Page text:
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Bat Resource Guide

What is the BBCOR Certification?

BBCOR (Bat-Ball Coefficient of Restitution) is something you've probably heard a lot about recently; it's the new standard currently governing adult baseball bats used in collegiate play, and it will be implemented for high school play in 2012. Rather than measuring the ratio of the ball exit speed to pitch and bat speeds (like with BESR), BBCOR measures the trampoline effect of the bat. In the past, when a pitched ball made contact with an alloy or composite bat, the barrel would flex inward ever so slightly and the ball would retain some of its energy resulting in farther hits. Wood bats don't have as much "give" to them and the ball loses much of its energy upon impact. The BBCOR standard ensures that non-wood bats perform more comparably to wood bats in an attempt to level the playing field.

What Happened to BESR?

Ball Exit Speed Ratio (BESR) is the standard that formerly governed adult baseball bats. BESR is found by finding the ratio of ball exit speed to the combined speeds of pitched ball and swung bat.


  1. Which wood should I order?
  2. How do I determine the right length bat for me?
  3. Few tips to keep in mind when making your selection
  4. So you’ve chosen your bat. Now what?

Which wood should I order?

We offer our bats in 3 different wood types

  • Maple is the hardest, stiffest wood so it hits further and is most resistant to breakage but has very little flex
  • Birch is a bit less dense than maple and has some flex, it’s performance is between maple and ash
  • Ash is the least dense and most flexible- the grain on ash bats flakes after heavy use and it performs about 15-20% less than maple and is more prone to breakage. Players like ash because they grew up with it (prior to 1998, it was the only wood used to make bats after WWII) 


How do I determine the right length bat for me?

Below is a chart that will give you helpful information regarding a ballpark average for your child. Please remember that the chart only gives averages and does not take into account a players personal preferences. Some players may like a longer bat while others prefer a short bat, and some may like a heavier bat or some may prefer a lighter bat. But what this chart does give you is a starting position to begin your search for a new bat.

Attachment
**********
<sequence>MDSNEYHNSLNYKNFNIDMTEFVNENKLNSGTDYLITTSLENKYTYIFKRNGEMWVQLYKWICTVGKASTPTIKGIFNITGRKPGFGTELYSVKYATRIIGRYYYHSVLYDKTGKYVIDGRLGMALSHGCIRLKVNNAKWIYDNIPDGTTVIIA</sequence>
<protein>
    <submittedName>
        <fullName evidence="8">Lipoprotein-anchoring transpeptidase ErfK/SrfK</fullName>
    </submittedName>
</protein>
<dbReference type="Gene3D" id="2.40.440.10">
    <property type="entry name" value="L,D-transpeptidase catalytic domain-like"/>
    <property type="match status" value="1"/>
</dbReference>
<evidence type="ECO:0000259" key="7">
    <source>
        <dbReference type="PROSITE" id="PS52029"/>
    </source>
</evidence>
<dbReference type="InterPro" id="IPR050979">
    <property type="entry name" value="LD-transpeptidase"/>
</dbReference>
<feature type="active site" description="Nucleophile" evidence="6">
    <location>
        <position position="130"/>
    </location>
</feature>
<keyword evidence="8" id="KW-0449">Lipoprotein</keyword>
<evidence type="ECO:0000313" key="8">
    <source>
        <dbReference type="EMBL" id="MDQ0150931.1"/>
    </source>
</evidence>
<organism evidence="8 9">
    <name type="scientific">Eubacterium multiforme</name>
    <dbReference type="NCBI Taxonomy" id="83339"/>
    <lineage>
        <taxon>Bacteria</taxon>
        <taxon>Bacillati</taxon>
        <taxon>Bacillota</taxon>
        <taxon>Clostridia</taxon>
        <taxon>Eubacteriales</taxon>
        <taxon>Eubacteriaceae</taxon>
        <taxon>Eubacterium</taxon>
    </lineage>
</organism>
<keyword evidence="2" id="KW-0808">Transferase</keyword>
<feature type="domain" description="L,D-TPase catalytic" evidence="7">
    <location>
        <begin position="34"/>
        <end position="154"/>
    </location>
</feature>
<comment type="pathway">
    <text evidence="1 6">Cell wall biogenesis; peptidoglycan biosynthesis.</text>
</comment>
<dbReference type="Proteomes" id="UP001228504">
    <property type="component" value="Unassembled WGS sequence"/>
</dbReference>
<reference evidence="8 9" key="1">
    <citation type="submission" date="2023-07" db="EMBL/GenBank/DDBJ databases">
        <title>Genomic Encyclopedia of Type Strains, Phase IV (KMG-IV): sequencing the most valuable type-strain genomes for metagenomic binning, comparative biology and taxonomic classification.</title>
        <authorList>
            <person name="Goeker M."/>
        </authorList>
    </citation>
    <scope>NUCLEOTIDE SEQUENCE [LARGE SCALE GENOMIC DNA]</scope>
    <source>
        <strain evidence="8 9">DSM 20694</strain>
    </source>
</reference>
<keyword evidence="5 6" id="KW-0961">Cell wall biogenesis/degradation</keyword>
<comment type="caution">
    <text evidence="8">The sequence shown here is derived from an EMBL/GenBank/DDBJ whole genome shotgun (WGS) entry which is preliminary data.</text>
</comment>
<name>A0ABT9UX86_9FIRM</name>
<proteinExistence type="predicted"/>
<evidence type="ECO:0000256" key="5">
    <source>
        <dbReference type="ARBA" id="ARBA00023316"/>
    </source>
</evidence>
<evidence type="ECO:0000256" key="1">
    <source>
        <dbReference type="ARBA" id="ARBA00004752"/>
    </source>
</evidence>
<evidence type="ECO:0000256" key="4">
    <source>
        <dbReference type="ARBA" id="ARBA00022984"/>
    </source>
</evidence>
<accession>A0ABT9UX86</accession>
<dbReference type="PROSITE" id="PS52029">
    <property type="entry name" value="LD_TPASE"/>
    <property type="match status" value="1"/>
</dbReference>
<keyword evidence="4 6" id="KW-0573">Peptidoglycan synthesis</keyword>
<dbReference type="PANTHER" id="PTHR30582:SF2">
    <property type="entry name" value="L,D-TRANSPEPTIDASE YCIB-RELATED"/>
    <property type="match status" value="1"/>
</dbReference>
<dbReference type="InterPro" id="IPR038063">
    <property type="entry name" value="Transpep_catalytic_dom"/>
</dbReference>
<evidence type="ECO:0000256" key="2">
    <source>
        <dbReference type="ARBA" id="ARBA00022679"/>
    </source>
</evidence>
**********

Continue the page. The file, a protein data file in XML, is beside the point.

Height (in inches)


36-40" 41-44" 45-48" 49-52" 53-56" 57-60" 61-64" 65-68" 69-72" 73"+
Under 60 26" 27" 28" 29" 29"

61-70 27" 27" 28" 29" 30" 30"

28" 28" 29" 30" 30" 31"

81-90 28" 29" 29" 30" 30" 31" 32"

28" 29" 30" 30" 31" 31" 32"

29" 29" 30" 30" 31" 31" 32"

29" 29" 30" 30" 31" 31" 32"
29" 30" 30" 30" 31" 32" 32" 32"
29" 30" 30" 31" 31" 32" 32" 33"

30" 30" 31" 31" 32" 33" 33"

30" 31" 31" 32" 32" 33" 33" 33"

30" 31" 31" 32" 32" 33" 33" 34"
30" 31" 31" 32" 33" 33" 34" 34"

31" 31" 32" 32" 33" 33" 34" 34"

Few tips to keep in mind when making your selection


As a general rule, bigger, stronger players usually prefer a heavier bat for maximum power. Smaller players usually benefit from a lighter bat that allows greater bat speed. To determine the weight that’s right for you, swing a variety of bats and see how much weight you’re comfortable with.


Length and weight combine for peak performance. A longer bat gives you greater reach, allowing you to hit balls on the other side of the plate. But remember that a longer bat may be heavier, and the extra weight could slow you down. Like checking the weight, you need to swing bats of different lengths to decide what length best suits you.

League Requirements:

All Adult Baseball Bats are required to meet the BBCOR Certification, which makes the bat approved for high school and college level play. Senior League (Youth Big Barrel) Bats can best be described as: This bat is designed for players between 13 and 15 years of age as well as younger players whose leagues allow bat diameters larger than 2 1/4 inch. While Youth Baseball Bats can be described as: This bat is approved by ALL youth leagues that allow 2 1/4 inch barrel diameters. To avoid costly surprises, make sure you know all league requirements before you go bat shopping.


This may be the most important factor. Make sure the bat feels right to you, like an extension of your arm and hand. After all, you’re going to be spending quite a bit of time together.


So you’ve chosen your bat. Now what?

You want to be comfortable and confident with your bat before you swing it in a win-or-lose situation, so take it to the practice field or batting cage and get in a few hits. Take a look at our Baseball and Softball Bat Care section to get tips on how to make your bat last as long as possible. Confidence can only come from one thing: batting practice. Whatever bat you choose, put in plenty of practice time, so you’ll be ready when the pressure’s on at the plate.